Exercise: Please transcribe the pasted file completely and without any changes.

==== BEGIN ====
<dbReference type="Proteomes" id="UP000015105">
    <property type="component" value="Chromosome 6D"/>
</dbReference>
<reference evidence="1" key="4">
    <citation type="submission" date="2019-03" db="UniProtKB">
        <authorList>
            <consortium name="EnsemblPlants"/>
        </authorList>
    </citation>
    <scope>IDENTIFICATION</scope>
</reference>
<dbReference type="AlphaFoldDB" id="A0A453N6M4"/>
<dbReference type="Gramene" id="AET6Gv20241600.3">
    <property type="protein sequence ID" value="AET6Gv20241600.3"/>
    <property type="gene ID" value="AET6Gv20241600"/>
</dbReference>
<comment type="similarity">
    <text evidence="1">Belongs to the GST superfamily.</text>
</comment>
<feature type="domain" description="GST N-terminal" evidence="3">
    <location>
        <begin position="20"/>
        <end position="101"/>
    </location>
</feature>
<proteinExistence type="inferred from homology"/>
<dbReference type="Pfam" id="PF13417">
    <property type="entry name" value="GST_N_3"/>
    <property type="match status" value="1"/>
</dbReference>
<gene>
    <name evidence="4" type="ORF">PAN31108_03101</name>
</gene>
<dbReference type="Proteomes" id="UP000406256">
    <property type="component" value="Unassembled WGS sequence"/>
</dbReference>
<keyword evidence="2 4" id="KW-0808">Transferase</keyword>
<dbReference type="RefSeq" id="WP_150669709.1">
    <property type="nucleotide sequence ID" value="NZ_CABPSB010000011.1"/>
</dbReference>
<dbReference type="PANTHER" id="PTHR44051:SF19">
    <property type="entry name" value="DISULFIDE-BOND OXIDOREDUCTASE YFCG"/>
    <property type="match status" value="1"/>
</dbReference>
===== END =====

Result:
<dbReference type="Proteomes" id="UP000015105">
    <property type="component" value="Chromosome 6D"/>
</dbReference>
<reference evidence="1" key="4">
    <citation type="submission" date="2019-03" db="UniProtKB">
        <authorList>
            <consortium name="EnsemblPlants"/>
        </authorList>
    </citation>
    <scope>IDENTIFICATION</scope>
</reference>
<dbReference type="AlphaFoldDB" id="A0A453N6M4"/>
<dbReference type="Gramene" id="AET6Gv20241600.3">
    <property type="protein sequence ID" value="AET6Gv20241600.3"/>
    <property type="gene ID" value="AET6Gv20241600"/>
</dbReference>
<comment type="similarity">
    <text evidence="1">Belongs to the GST superfamily.</text>
</comment>
<feature type="domain" description="GST N-terminal" evidence="3">
    <location>
        <begin position="20"/>
        <end position="101"/>
    </location>
</feature>
<proteinExistence type="inferred from homology"/>
<dbReference type="Pfam" id="PF13417">
    <property type="entry name" value="GST_N_3"/>
    <property type="match status" value="1"/>
</dbReference>
<gene>
    <name evidence="4" type="ORF">PAN31108_03101</name>
</gene>
<dbReference type="Proteomes" id="UP000406256">
    <property type="component" value="Unassembled WGS sequence"/>
</dbReference>
<keyword evidence="2 4" id="KW-0808">Transferase</keyword>
<dbReference type="RefSeq" id="WP_150669709.1">
    <property type="nucleotide sequence ID" value="NZ_CABPSB010000011.1"/>
</dbReference>
<dbReference type="PANTHER" id="PTHR44051:SF19">
    <property type="entry name" value="DISULFIDE-BOND OXIDOREDUCTASE YFCG"/>
    <property type="match status" value="1"/>
</dbReference>